Purple Hibiscus is the last book from Adichie’s back list novels I had left to read, and as I expected, I was not disappointed. There is something about Adichie’s writing that keeps me hooked and opens a floodgate of emotions. Adichie writes literary fiction set in Nigeria. She writes about families and relationships and tackles some rather difficult topics in each of her books. Check out my review of Americanah in which she discusses the topics like love and emigration in Nigerian society.
In Purple Hibiscus fifteen year old Kambili’s world revolve around her family, but especially her father who is revered almost like a god by her, her brother Jaja and her mother. There are strict rules in the walled in compound they call their home and the father is who holds absolute power over the inhabitants. The father is the head of the family, but he rules with an iron hand and a religious fanaticism which makes the life if Kambili immensely restricted.
Because of a military coup, Kambili’s father sends her and her brother away to stay with their aunt. The aunt is an university professor and she lives in a small house with meager means with her children. Despite the lack of the fine commodities a life of ample means her father provided her with, her aunt’s house is full of laughter, joy, closeness and happiness. This stark contrast to her own life jolts Kambili out of her ‘slumber’ and makes her realize that money is nothing without happiness and freedom.
What’s amazing about this book is that Kambili loves her father. She is not the rebel of the family, Jaja is. Kambili accepts her father as he is, and does everything as he says, because he must know best, he is her father after all, and an important man too. The whole community reveres him and his work is important. The idea of standing up to him doesn’t even cross her mind until she sees how freely her cousins talk to her aunt and how they are entitled to have their own opinions and are freely debating topics on an everyday basis. She is quiet like a mouse and slowly she finds her voice and comes out of her shell.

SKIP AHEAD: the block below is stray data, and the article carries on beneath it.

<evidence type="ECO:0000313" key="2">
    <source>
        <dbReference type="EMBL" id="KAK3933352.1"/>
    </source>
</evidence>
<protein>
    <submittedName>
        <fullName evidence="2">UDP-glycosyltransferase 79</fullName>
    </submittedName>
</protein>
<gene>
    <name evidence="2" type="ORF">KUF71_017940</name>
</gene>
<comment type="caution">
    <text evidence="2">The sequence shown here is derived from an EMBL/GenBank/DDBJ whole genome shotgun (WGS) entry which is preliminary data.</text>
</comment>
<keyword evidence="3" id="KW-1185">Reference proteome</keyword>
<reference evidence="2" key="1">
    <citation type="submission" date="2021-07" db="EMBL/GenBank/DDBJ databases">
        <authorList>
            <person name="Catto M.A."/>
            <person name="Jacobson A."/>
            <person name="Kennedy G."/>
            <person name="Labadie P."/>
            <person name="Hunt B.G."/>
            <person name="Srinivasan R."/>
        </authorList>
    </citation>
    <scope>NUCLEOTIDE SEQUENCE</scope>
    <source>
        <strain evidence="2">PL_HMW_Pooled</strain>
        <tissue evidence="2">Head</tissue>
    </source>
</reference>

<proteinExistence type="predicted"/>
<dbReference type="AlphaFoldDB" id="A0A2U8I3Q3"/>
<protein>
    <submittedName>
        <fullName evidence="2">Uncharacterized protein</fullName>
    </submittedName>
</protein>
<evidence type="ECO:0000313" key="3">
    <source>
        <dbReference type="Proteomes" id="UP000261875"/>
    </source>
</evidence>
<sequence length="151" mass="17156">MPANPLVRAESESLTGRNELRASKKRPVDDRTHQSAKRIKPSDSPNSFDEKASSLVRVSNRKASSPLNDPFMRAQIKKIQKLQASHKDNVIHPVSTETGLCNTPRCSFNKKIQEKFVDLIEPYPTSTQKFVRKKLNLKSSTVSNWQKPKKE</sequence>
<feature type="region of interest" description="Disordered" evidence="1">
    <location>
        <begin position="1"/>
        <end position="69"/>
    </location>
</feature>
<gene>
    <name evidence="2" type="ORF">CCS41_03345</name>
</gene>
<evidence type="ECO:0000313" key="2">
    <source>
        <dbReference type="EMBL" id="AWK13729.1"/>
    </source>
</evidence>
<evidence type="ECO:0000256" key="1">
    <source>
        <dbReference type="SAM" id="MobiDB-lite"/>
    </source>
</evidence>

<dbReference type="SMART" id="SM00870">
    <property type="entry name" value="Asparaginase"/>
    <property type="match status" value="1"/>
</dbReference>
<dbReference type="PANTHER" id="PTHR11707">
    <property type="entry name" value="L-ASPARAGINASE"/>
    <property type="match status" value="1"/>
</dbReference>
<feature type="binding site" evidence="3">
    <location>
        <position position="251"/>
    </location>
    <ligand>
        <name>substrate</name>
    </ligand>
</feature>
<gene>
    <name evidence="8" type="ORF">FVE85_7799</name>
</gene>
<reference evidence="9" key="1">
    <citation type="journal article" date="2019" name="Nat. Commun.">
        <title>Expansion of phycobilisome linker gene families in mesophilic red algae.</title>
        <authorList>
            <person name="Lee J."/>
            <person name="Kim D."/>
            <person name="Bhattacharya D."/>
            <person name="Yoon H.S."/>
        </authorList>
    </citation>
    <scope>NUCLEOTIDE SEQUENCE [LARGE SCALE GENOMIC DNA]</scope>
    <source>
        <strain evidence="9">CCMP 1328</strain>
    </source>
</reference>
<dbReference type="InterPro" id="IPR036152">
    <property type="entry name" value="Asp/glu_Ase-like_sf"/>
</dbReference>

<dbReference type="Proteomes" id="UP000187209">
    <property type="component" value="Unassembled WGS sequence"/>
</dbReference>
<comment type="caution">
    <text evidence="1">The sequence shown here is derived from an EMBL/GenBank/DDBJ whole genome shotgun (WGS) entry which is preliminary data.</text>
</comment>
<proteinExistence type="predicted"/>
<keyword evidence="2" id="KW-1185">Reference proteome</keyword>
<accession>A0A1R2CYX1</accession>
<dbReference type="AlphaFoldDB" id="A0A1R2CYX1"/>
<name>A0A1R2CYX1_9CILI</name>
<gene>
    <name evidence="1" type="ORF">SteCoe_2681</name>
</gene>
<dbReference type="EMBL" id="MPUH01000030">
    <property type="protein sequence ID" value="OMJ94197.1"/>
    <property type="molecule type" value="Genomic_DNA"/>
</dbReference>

“Aunty Ifeoma came the next day, in the evening, when the orange trees started to cast long, wavy shadows across the water fountain in the front yard. Her laughter floated upstairs into the living room, where I sat reading. I had not heard it in two years, but I would know that cackling, hearty sound anywhere. Aunty Ifeoma was as tall as Papa, with a well-proportioned body. She walked fast, like one who knew just where she was going and what she was going to do there. And she spoke the way she walked, as if to get as many words out of her mouth as she could in the shortest time.”
I love how Adichie parallels the oppressive Nigerian regime to the oppressive, religiously fanatic, physically abusive and authoritarian father (yes, he’s that bad), who despite all this is extremely generous to the poor in the community. How can one find fault in a man revered by others? How can one speak out against such a man? Especially in a culture in which women and children come second to men.
“I thought then of catechism classes, about chanting the answer to a question, an answer that was “because he has said it and his word is true.” I could not remember the question.”
Kambili and her brother experience autonomy for the first time in the house of their aunt and their life can never be the same again. Adichie is an amazing writer and she does an exceptional job at immersing us readers in how life in Nigeria is giving us a fully fleshed portray of the political background, race and social unrest of the time without these taking over the story and shifting the focus from the characters.
Narrated by Kambili, it is her coming of age story. It is a thought provoking book and an engaging read filled with universal topics. Purple Hibiscus is Adichie’s debut novel and I would recommend it to everyone.
The violence here is hidden and committed solely by Kambili’s father. In contrast, in Half of a Yellow (one of Adichie’s other novels, also literary fiction set in Nigeria), the violence is external and driven by the larger political scene. Check out my review of it here.Follow me: